The length and nature of detox treatment will depend on the particular chemical dependency involved. A comprehensive clinical assessment at the start of detox—a nationally recognized “best practice” in treating substance abuse—helps medical caregivers make this determination on a case-by-case level.
As critical as detox is, the intervention is only one component of substance abuse treatment that works. That is because the roots of a drug or alcohol addiction are typically complex. By its very definition, a substance use disorder is not merely physical dependency on a drug, after all; the disorder also describes the web of unhealthy thinking and behavioral patterns that over time have developed to support the compulsive use of a substance. These dysfunctional coping mechanisms may stem from deep emotional wounds and/or traumatic experiences. They also typically exhibit psychosocial dimensions—default ways of relating to one’s inner and outer world that, when left untreated, will more likely trigger relapse.
Behavioral counseling addresses these various dynamics with a view to helping clients heal from emotional wounds and develop healthier coping strategies and interpersonal skills. Some therapies that have proven effective for substance abuse include (but are not limited to) the following:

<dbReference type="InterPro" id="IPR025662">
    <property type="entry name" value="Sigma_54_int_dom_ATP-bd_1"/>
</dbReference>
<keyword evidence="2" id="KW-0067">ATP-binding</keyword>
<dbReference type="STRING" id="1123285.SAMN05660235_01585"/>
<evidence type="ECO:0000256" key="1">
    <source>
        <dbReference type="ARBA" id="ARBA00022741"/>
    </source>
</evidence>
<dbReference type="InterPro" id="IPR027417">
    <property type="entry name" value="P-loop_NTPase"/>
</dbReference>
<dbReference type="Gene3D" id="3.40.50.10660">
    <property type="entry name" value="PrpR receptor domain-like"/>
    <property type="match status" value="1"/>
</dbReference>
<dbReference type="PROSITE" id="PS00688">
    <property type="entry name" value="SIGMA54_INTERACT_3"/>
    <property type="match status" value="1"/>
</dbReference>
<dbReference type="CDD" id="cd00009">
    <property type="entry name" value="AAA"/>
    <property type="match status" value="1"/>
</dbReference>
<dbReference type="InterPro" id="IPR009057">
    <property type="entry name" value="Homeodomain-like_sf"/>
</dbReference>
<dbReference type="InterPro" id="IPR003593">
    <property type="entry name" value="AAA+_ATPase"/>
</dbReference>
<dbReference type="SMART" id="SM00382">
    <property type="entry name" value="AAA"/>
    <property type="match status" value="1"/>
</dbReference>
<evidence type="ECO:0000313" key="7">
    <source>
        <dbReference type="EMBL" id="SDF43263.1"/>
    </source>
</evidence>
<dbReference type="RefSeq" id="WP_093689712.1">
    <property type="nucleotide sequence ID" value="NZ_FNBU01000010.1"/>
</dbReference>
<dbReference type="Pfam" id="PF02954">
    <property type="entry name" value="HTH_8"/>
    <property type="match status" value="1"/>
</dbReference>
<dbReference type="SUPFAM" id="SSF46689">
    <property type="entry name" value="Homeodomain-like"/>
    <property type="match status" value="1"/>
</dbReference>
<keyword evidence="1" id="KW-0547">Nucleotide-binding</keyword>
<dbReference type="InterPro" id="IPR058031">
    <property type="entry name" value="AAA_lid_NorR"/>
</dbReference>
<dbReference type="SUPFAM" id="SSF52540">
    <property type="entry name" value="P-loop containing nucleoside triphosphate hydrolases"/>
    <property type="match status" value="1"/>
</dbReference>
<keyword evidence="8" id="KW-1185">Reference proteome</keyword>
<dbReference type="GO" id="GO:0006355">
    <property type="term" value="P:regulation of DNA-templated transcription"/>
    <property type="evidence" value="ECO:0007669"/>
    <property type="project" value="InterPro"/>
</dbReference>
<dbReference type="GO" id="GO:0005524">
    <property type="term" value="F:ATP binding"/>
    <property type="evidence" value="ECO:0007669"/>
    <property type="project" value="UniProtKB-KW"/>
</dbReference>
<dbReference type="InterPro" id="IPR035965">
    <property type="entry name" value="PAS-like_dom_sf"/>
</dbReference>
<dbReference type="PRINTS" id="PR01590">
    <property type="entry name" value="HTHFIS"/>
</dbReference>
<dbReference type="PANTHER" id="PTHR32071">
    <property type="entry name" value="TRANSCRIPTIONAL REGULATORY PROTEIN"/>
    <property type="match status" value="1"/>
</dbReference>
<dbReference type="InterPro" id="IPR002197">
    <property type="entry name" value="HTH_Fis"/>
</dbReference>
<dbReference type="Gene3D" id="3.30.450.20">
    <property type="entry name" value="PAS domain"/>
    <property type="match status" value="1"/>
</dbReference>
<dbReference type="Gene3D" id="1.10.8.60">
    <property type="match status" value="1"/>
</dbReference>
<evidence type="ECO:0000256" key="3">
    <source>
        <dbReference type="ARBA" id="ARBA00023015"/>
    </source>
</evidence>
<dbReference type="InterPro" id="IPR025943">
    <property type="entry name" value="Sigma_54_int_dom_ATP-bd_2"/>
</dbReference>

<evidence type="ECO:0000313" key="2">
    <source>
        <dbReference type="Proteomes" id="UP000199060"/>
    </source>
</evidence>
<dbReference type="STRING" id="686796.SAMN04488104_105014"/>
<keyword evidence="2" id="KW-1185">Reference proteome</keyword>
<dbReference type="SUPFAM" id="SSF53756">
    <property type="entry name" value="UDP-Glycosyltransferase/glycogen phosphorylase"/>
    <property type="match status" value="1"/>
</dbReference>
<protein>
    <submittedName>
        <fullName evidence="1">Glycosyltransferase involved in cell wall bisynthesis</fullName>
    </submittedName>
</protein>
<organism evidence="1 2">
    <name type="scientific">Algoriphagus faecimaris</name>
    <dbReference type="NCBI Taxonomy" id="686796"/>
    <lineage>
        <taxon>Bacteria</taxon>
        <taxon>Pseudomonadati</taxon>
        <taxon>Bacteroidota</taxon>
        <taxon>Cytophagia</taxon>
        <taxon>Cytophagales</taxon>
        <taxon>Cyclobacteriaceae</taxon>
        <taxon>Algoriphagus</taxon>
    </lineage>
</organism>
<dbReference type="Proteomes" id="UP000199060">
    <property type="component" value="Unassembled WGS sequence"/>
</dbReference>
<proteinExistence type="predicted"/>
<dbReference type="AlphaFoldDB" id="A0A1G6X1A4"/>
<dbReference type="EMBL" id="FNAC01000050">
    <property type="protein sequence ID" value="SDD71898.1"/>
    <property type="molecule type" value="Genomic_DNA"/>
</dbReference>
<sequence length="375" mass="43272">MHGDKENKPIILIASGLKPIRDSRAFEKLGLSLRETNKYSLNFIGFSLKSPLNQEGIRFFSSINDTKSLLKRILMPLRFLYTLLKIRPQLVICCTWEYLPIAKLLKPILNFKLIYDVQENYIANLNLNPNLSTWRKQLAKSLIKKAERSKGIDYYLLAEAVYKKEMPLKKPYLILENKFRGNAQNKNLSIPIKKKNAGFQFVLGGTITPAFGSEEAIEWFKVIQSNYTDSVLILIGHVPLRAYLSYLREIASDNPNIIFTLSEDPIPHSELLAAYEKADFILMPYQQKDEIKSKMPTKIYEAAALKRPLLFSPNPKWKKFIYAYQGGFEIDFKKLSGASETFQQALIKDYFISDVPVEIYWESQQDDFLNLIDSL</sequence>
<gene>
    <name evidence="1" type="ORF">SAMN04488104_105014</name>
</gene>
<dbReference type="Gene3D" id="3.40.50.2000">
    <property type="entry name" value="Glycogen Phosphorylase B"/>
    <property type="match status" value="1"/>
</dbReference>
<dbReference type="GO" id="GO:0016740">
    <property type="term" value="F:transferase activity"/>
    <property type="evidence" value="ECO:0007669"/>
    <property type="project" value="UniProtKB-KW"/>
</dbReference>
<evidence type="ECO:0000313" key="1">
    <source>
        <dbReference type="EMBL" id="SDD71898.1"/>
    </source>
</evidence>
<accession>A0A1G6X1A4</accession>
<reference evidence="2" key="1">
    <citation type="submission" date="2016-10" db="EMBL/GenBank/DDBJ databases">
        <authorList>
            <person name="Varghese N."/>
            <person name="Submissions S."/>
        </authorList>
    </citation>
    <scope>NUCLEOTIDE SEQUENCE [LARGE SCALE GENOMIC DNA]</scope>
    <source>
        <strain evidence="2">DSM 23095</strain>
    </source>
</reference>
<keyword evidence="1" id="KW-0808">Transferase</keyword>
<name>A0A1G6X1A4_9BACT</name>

- Cognitive Behavioral Therapy that improves anger management skills and changes old default responses to various cues and triggers for drug use
- Family Therapy that addresses codependency and unhealthy family dynamics that have sustained an addiction, replacing these with healthier ways of relating to one another
- Motivational Interviewing that deepens empathy and its expression—and that increases a sense of self-efficacy and builds greater resilience to life stressors
- Psychodrama that lets clients enact past and future events in a safe, supportive environment, thereby helping them process painful and unresolved emotions and build resilience to relapse